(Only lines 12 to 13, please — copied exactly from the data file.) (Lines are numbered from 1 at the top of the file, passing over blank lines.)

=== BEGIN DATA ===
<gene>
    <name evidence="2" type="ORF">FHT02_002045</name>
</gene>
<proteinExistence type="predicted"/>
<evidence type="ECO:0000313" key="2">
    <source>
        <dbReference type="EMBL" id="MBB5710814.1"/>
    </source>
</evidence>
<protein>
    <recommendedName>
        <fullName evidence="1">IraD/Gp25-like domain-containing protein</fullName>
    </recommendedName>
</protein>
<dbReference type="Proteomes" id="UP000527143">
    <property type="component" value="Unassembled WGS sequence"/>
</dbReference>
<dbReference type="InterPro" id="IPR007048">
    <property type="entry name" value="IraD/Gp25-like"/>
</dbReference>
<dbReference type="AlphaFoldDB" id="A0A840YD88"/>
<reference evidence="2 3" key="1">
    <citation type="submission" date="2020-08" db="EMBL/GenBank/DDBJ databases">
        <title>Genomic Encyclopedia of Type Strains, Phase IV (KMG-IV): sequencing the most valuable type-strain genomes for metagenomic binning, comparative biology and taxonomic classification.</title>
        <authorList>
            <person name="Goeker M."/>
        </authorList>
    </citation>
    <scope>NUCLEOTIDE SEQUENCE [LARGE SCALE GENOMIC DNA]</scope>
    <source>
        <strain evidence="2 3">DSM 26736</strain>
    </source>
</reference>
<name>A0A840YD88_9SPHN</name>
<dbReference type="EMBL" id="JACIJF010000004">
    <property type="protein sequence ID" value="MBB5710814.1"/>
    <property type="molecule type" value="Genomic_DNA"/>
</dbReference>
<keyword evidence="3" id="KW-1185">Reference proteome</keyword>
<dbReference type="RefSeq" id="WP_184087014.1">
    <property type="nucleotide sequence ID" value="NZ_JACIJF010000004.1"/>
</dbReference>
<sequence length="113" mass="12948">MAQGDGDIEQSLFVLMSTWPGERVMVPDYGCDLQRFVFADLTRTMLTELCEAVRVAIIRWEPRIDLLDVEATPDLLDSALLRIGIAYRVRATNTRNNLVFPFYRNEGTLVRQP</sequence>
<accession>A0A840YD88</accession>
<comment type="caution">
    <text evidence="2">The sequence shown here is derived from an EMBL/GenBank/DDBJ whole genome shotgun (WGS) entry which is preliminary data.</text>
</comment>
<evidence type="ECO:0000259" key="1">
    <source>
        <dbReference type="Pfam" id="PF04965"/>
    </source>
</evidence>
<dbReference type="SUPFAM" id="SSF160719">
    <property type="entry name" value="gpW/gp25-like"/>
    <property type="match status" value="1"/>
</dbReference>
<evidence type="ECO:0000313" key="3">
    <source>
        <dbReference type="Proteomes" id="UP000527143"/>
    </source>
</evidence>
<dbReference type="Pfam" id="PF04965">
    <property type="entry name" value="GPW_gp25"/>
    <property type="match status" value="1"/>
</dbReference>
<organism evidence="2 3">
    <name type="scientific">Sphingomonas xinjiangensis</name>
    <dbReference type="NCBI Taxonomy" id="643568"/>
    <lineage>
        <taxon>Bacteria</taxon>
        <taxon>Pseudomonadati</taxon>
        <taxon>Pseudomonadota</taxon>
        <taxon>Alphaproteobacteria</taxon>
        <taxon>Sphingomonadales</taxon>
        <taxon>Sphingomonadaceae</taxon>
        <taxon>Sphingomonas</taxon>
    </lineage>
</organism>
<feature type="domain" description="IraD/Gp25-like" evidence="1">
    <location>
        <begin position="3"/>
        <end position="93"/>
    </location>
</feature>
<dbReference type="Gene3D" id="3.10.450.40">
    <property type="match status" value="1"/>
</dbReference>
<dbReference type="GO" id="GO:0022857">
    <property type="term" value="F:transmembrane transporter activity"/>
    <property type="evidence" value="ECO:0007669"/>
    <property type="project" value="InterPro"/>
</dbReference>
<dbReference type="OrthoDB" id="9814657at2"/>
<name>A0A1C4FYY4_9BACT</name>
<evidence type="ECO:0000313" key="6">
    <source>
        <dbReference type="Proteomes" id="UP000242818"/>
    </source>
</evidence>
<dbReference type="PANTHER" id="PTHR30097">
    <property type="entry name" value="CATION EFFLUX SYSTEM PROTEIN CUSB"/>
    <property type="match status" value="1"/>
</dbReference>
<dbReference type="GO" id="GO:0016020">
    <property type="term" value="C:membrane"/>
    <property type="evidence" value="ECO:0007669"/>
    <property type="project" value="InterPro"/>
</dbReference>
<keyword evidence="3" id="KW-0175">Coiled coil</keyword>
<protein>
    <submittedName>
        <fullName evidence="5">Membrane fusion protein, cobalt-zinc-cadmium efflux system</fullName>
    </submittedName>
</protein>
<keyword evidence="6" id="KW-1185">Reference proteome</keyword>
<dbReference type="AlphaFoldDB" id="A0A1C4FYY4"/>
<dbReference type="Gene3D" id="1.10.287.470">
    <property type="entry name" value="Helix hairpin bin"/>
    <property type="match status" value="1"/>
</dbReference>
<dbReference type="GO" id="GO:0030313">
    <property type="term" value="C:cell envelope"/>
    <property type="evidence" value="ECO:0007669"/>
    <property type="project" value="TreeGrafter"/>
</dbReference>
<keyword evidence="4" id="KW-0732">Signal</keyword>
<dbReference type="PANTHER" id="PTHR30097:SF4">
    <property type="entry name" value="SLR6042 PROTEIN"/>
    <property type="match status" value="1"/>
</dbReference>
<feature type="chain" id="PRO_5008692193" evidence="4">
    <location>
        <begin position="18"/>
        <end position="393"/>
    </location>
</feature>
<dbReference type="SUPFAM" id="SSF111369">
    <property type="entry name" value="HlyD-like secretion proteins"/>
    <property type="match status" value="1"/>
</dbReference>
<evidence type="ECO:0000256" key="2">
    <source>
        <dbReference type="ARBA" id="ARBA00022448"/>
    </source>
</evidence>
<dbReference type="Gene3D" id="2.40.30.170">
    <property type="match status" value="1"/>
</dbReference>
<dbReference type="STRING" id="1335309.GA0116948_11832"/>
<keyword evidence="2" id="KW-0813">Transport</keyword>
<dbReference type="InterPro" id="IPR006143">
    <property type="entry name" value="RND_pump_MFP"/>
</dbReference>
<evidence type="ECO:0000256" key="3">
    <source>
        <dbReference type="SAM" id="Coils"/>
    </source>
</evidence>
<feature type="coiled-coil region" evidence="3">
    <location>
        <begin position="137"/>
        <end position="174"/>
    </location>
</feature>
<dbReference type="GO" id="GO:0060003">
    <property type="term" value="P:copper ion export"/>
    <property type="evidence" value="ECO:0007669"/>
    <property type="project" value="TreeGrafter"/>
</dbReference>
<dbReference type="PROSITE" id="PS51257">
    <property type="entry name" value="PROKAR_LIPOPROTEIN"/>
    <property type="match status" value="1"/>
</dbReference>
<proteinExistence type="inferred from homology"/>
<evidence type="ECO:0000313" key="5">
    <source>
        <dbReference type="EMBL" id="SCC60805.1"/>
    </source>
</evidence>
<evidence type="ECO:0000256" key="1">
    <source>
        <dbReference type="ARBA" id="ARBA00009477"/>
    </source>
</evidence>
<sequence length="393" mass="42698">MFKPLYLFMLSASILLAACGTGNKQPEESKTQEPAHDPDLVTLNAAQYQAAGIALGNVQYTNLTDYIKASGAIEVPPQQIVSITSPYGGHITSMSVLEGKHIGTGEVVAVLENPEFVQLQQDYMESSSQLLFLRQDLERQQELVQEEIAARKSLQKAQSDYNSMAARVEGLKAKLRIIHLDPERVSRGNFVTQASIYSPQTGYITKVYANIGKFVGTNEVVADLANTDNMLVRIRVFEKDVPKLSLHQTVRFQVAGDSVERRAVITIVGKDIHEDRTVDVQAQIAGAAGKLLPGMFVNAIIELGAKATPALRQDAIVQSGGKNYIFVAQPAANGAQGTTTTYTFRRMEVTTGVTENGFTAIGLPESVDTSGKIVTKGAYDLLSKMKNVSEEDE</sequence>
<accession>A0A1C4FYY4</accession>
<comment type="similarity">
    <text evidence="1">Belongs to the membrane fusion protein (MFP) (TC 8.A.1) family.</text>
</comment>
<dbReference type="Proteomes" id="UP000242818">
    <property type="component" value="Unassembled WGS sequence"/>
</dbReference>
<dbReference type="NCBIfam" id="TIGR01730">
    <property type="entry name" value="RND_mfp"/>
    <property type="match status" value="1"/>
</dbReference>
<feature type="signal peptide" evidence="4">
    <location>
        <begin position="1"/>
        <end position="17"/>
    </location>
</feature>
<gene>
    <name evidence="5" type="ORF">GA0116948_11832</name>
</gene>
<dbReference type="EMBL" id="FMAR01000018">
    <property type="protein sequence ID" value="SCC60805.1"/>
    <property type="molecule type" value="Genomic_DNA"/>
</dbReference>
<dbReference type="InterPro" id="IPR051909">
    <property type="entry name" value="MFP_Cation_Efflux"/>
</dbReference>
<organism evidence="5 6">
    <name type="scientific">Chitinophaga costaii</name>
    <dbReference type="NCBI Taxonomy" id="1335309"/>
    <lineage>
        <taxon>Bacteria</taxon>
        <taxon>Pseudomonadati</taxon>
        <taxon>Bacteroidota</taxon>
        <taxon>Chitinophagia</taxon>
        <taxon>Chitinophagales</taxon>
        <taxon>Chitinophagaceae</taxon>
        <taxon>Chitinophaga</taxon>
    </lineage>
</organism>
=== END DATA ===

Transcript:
        <fullName evidence="1">IraD/Gp25-like domain-containing protein</fullName>
    </recommendedName>